The immediate effect of building water pumps is a safe water source for the town. If a town has a clean and safe water source, its quality of life will improve and the occurrence of disease will decrease.

Another effect of building water pumps is that they function as a means of counterterrorism. Extremist groups often use the lack of water as a rallying call for people to join their cause. Once there is a proper water system available to people, the extremists have less backing for their cause and will not be able to recruit as many people.

Chad has had troubles with regard to infrastructure, but things are beginning to improve. With the assistance of groups such as Spirit of America, improvements in Chad’s infrastructure can have a positive impact on its citizens.

– Daniel Borjas

Photo: Flickr

Women's Empowerment in ChadLike in a lot of the countries in Africa, women’s empowerment in Chad is lacking immensely. Lack of freedom, child marriage, violence and mutilation are a few of the issues women must face in Chad.

A tradition that resides in many countries in Africa, in different tribes and families, is female genital mutilation(FGM), an act that young girls must go through as a rite of passage into womanhood. One type of practice is confined to the eastern parts of the country nearing Sudan, but FGM crosses ethnic and religious lines and is performed by Christians and Muslims all over Chad.

There is an estimate that 60 percent of the women in Chad have undergone the procedure and that it is even more prevalent in rural parts of the country. There is no law that makes these practices a crime, but the act is prosecutable as an involuntary physical assault against a minor. A new law, drafted in 2001, would specifically criminalize the practice of FGM.

Child marriage is extremely common in Chad and is the main reason why young girls have to leave school early. Over two-thirds of young girls will have been married before the age of 18. To add, it is a norm in the country for many of the men to have more than one wife and large extended families of wives and children. There are organizations that are trying to raise awareness about the higher health risks for young girls when they become pregnant and are also trying to encourage them to stay in school.

In Chad, there is inequality between the genders in three different dimensions. The different dimensions being reproductive health, empowerment and labor market participation. Reproductive health refers to maternal ration and adolescent birthright. Empowerment refers to the share of parliamentary seats held by women and the share of the population, who are women, with at least some secondary education.

With inequality of genders comes violence. Around 18 percent of women in Chad who have been in a relationship, ranging from ages 15 to 49, have had a partner commit some type of physical or sexual violence act against them at least once in their lifetime. Women in Chad are citizens who have full voting rights but lack the knowledge about certain rights including their right to protection from gender-based violence. Many women are unaware that rape is a crime and see it as just an indecency. Without more knowledge on rights, women’s empowerment in Chad is stifled.

To bring back women’s empowerment in Chad, organizations like UNICEF are uplifting women by informing them about their rights. They are confronting violence and consolidating peace in Chad. The women of Chad are protesting against the violence against them but they still need support while they continue to deal with the gender-based violence and abuse in their country.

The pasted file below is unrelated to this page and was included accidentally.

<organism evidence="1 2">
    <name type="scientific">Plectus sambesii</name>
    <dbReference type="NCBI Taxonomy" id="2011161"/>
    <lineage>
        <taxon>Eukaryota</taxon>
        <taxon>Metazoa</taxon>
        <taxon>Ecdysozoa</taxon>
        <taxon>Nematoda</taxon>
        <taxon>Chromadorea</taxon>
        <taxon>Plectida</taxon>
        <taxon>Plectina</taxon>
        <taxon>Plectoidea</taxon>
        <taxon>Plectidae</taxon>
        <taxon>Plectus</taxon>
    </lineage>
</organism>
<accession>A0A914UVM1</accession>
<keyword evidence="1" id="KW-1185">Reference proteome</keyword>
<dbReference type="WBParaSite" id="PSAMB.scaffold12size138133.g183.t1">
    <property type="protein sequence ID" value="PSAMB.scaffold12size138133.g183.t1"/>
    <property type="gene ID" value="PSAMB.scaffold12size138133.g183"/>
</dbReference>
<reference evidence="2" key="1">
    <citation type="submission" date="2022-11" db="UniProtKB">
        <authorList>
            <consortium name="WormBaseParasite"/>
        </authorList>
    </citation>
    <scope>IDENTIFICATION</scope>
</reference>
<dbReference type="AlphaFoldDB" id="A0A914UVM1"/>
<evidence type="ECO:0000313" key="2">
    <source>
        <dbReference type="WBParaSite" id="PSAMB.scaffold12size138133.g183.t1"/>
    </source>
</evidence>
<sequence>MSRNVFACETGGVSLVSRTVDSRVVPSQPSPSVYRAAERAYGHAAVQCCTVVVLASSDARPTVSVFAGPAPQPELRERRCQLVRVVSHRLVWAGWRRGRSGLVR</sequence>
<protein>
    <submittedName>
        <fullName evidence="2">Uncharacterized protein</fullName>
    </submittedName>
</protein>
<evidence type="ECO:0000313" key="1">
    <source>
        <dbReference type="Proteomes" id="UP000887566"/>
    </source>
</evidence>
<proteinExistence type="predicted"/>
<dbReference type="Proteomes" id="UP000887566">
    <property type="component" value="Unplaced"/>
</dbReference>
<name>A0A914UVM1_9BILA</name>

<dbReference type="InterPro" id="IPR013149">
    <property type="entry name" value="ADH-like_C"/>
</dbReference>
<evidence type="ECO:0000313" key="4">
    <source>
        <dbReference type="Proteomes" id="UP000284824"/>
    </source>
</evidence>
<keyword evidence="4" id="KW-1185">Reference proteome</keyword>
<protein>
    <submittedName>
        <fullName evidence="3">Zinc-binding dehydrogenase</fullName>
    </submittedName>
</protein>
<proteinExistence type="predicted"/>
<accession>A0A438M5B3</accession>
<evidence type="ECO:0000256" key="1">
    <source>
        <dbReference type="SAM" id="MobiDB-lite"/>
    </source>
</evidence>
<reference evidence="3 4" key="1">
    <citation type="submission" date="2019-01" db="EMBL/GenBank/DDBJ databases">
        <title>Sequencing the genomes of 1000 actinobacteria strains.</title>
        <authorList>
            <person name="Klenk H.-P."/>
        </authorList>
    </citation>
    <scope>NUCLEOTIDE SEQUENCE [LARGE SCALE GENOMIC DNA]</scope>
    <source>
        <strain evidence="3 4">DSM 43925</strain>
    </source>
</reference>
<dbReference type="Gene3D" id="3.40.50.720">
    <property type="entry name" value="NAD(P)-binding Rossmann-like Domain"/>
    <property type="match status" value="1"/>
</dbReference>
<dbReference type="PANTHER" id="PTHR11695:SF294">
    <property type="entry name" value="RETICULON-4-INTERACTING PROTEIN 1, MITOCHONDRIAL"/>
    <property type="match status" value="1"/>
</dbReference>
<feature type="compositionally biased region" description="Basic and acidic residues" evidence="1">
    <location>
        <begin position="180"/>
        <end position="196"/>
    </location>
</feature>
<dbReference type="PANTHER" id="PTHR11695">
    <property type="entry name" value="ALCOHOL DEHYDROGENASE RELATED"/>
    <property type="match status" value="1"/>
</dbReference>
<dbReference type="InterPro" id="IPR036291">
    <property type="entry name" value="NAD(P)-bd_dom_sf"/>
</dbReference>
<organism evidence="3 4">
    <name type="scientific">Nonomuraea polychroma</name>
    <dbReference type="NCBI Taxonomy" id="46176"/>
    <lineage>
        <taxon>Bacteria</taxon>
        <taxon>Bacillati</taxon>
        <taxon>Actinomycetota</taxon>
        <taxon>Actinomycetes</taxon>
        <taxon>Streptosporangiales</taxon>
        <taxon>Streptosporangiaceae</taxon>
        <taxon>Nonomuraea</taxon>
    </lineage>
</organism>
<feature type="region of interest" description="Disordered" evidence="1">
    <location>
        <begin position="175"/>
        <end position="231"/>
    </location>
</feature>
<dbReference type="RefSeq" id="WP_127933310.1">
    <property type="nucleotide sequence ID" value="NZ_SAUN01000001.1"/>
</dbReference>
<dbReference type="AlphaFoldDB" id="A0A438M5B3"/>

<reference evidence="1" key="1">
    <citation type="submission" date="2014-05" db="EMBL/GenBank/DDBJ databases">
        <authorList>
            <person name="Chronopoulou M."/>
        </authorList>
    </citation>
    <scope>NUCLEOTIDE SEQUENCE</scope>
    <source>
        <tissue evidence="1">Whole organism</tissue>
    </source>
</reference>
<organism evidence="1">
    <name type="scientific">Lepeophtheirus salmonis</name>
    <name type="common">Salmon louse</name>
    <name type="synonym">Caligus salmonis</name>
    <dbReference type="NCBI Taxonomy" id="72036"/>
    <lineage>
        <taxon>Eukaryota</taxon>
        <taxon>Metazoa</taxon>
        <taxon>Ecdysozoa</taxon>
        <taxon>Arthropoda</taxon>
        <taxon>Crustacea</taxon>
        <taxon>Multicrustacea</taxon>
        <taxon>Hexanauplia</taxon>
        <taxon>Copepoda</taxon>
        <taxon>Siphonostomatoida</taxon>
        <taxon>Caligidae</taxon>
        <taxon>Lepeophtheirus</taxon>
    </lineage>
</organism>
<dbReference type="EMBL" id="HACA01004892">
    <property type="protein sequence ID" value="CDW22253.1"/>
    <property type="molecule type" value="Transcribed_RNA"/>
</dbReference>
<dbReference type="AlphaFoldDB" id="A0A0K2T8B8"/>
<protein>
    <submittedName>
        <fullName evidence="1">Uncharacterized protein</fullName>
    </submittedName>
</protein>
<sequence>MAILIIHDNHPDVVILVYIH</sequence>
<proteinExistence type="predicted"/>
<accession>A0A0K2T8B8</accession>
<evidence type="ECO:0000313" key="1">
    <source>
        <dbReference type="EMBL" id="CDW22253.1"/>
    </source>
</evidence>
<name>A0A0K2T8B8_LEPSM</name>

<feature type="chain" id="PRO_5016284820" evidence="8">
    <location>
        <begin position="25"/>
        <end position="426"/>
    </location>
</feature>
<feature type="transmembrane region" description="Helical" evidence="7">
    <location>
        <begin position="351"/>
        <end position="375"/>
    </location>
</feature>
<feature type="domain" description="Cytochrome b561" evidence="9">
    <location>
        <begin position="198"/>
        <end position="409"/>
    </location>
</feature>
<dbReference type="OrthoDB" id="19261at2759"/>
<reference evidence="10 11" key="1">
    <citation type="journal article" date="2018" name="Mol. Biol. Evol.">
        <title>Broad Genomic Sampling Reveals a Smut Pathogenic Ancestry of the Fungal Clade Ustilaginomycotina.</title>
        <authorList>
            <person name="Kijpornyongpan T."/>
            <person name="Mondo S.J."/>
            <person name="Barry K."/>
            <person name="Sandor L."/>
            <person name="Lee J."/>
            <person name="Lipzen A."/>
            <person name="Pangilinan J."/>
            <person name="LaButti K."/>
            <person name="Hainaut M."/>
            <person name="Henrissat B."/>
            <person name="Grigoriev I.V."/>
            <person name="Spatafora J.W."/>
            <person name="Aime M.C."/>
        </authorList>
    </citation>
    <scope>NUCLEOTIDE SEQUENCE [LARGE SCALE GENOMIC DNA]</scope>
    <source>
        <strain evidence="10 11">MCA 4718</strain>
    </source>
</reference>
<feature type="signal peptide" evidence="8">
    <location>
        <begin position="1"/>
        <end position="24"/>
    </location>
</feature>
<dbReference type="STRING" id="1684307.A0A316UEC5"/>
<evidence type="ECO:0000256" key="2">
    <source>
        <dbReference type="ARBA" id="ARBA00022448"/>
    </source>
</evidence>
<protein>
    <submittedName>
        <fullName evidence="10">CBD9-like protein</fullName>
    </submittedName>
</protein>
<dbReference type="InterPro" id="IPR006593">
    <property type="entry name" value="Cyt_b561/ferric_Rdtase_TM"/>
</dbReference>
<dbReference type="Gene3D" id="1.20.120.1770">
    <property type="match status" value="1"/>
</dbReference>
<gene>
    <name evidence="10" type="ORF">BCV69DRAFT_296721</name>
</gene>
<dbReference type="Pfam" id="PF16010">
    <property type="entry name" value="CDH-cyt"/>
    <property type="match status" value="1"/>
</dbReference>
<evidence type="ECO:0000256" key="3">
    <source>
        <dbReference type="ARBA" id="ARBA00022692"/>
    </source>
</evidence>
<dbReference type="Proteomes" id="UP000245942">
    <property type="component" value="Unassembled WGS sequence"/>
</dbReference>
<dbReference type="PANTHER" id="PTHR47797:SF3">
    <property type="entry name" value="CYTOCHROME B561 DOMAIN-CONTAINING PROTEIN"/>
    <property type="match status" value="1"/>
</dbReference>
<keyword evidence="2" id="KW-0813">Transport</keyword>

– Chavez Spicer

Photo: Flickr

Why is Chad PoorChad is a landlocked nation within Africa and one of the world’s poorest countries. As 87 percent of the rural population lives below the poverty line, many raise the question, “Why is Chad poor?” While the answer is multidimensional, the following are three major reasons for poverty in Chad.

1. Climatic Variations
As Chad’s climatic conditions can change drastically from droughts to torrential rains and flooding, the nation lacks reliable production of harvests, which is the main answer to the question, “Why is Chad poor?” Because the amount of rainfall varies drastically from one year to the next, harvests of staple foods such as millet and maize are often put in jeopardy. When a period of drought lasting over a year is followed by heavy rains that bring floods and destroy crops, food insecurity becomes a consistent threat and ongoing problem. According to the World Food Programme, Chad ranks 73rd out of 78 countries on the Global Hunger Index.

2. Poor Public Services
While there are a few hospitals and health centers within the country, the facilities within them are poor and understaffed. According to the World Health Organization (WHO), there were only 345 doctors working in the country between 2000 and 2010, which equates to just 0.4 physicians for every 10,000 people. Along with a lack of access to proper healthcare, underdeveloped infrastructure and limited human resources serve as major obstacles towards the education of those within Chad, as only one-third of adults are literate and just two-thirds of youths are enrolled in basic schooling.

3. Economic Misfortune
Another critical area in need of assessing in order to answer the question “Why is Chad poor?” is the recent oil crisis. Since joining the list of oil-producing countries in 2003, Chad’s economy has been heavily dependent on oil. With the plunge in oil prices in 2014, the nation has faced a continuing recession, leading to projected cuts in public services as well as an expected rise in poverty.